Alien Encounters: Pilot’s home world is wreathed in mist (a convenient way to avoid showing the operators underneath the puppet), but the sound effects and the scene seem to imply that Pilot’s race are aquatic. Their language is so complex that translator microbes can’t handle it — one sentence can contain hundreds of meanings (this reflects the unique multi-tasking abilities referred to in ‘DNA Mad Scientist‘). Pilot has to train himself to speak in short simple sentences so others can understand him. The elders of their race decide who is worthy of being bonded to a Leviathan.
Disney On Acid: ‘Five cents, the Doctor is in.’ John obviously reads the comic strip Peanuts. If someone’s acting irrationally his ‘Etch-a-Sketch isn’t operating with all its knobs’.
Get Frelled: Peacekeepers are bred for military service and they breed on command. They do not have lifepartners and their relationships are brief and recreational. This way the best officers can be assigned where needed without High Command having to worry themselves about keeping couples together.
Seen It All Before: In many ways this is similar to the Star Trek: Deep Space Nine episode ‘Things Past’ that shows us Odo’s behaviour when he worked under the Cardassians.
Guest Stars: Alex Dimitriades has been a regular on Neighbours, Heartbreak High and Young Lions. Most recently he’s appeared in The Slap.
Backstage: This episode’s covered extensively in issue 2 of the official Farscape Magazine.
The Verdict: Stunning. Chock full of revelations, extreme character examinations, explanations to long unanswered questions and, most impressively, giving Pilot a back story and a fully rounded character, this is Farscape at its very best. On every other show you can think of the initial revelation that Aeryn was a murderer would have been wormed out of some way – possession, or a trick, or something lame. Not on Farscape – she was a cold-blooded killer and that’s that. How refreshing to have a show unafraid of muddying the waters and taking the characters, in this case both Aeryn and Pilot, to deep, dark places. Claudia Black is superb in this instalment, allowing us to see far more substantial aspects of the person underneath all Aeryn’s defences.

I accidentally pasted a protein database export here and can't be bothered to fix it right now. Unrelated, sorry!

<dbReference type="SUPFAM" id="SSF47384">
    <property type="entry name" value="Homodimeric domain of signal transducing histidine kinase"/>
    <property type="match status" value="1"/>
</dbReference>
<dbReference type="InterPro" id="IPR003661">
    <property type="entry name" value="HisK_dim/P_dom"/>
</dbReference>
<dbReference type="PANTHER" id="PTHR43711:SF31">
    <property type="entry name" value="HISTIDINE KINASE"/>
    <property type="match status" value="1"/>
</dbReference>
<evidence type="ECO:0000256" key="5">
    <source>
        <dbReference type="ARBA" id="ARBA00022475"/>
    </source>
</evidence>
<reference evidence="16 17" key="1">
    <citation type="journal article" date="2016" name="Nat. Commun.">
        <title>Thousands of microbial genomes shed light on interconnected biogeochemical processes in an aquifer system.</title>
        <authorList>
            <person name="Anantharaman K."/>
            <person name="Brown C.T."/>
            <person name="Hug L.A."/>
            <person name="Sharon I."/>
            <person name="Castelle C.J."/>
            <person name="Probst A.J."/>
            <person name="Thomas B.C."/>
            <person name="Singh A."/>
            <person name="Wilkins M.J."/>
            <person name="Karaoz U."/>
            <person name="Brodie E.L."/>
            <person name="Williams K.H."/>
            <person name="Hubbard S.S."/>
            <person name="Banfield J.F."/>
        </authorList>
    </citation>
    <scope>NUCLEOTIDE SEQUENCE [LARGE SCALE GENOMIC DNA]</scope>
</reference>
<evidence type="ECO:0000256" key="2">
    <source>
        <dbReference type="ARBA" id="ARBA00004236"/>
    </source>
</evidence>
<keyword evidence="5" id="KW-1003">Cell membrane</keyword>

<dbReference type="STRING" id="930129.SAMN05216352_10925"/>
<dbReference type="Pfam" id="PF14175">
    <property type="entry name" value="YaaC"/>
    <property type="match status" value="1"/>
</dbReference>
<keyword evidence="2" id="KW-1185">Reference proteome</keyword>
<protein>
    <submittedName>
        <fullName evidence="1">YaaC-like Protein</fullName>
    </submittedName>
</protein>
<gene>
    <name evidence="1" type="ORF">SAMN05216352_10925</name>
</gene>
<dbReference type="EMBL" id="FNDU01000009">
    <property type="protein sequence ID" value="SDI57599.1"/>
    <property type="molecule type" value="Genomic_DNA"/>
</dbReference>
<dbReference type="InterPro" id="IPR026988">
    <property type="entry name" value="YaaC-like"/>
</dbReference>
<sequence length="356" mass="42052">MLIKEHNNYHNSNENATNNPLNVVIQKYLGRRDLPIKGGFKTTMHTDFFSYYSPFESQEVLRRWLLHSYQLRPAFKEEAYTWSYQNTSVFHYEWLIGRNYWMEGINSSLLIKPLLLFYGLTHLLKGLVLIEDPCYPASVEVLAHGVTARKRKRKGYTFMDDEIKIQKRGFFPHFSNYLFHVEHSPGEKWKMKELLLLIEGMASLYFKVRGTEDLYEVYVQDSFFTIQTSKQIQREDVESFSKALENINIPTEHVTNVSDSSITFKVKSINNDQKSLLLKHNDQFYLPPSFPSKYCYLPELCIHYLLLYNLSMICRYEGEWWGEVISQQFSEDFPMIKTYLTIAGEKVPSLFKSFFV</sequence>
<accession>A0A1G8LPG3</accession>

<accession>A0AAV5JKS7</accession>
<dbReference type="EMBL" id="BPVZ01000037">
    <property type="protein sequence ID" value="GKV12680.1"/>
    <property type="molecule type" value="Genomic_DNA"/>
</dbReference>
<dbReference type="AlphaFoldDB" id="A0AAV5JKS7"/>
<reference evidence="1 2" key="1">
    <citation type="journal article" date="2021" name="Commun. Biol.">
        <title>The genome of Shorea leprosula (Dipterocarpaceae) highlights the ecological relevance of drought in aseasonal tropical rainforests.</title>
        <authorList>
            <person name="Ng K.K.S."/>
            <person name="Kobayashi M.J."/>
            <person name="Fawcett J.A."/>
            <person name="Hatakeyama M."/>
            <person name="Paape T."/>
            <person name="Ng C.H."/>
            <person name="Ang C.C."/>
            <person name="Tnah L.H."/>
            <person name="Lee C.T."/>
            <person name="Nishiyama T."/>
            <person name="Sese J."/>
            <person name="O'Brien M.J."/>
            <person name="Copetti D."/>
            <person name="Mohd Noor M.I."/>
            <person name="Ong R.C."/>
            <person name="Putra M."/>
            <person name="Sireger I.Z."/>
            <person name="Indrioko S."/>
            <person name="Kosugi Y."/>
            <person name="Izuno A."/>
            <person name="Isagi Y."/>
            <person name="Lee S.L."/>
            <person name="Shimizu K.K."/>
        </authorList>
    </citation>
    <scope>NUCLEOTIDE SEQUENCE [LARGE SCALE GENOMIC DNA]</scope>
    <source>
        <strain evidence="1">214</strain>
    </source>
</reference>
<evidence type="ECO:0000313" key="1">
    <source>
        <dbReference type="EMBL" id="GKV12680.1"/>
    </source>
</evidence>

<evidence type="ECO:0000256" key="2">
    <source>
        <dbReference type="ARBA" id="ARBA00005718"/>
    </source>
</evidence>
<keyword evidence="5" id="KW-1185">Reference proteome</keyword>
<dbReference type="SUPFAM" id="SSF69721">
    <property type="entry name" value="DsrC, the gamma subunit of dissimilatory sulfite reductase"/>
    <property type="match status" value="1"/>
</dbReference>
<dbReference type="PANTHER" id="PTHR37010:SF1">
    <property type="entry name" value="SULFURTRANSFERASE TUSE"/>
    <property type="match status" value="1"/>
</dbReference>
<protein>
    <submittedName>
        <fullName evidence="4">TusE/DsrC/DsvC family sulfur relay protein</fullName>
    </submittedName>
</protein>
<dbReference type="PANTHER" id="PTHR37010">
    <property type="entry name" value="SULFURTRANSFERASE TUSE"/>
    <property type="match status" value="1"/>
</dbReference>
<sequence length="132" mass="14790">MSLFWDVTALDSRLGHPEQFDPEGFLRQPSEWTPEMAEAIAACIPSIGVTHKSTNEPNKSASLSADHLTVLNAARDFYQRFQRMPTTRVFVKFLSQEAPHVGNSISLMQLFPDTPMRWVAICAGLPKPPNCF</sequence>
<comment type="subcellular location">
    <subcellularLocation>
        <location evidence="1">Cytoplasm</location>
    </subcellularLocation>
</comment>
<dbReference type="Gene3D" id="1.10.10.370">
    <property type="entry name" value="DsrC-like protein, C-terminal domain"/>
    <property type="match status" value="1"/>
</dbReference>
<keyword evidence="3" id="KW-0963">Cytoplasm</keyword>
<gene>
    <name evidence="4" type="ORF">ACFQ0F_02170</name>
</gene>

Verdict Redux: The decision to make Aeryn’s past so murky seems quite tame nowadays, but at the time it was unusual and brave; Farscape really was ahead of the curve there. But external context is the only thing that’s changed with time — this remains a tour de force and one of the most seamless and elegant pieces of retconning you could wish for. Also, Lani Tupu (who my Kiwi wife assures me was quite the heartthrob on NZ TV when she was a girl!) really is excellent in his dual roles.
Scott K. Andrews has written episode guides, magazine articles, film and book reviews, comics, audio plays for Big Finish, far too many blogs, some poems you will never read, and three novels for Abaddon. He is, patently, absurd.